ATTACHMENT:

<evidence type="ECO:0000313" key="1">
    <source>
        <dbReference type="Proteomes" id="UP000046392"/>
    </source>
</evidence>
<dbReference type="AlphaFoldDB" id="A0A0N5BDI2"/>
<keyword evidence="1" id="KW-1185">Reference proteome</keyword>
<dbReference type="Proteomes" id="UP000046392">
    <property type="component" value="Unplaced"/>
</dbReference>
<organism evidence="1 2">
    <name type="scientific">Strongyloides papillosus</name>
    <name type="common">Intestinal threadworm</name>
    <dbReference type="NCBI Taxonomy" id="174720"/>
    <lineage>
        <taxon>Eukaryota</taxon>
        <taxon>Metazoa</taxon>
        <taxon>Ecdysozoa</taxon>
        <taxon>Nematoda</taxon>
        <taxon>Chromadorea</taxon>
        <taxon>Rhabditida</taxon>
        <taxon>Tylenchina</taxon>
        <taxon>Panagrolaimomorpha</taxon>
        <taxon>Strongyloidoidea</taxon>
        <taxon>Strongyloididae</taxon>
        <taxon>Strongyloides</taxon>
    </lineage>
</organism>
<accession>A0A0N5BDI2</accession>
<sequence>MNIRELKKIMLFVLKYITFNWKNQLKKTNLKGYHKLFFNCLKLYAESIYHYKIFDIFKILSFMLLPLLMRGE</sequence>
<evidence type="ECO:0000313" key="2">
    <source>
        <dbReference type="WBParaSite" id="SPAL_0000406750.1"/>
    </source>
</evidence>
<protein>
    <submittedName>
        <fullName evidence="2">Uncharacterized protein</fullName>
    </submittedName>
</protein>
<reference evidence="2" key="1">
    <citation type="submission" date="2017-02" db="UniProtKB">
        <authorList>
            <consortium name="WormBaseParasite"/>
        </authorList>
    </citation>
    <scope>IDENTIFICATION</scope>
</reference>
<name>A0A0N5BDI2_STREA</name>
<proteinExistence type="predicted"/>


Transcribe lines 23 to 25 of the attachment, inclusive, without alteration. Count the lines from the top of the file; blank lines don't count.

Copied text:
        <taxon>Panagrolaimomorpha</taxon>
        <taxon>Strongyloidoidea</taxon>
        <taxon>Strongyloididae</taxon>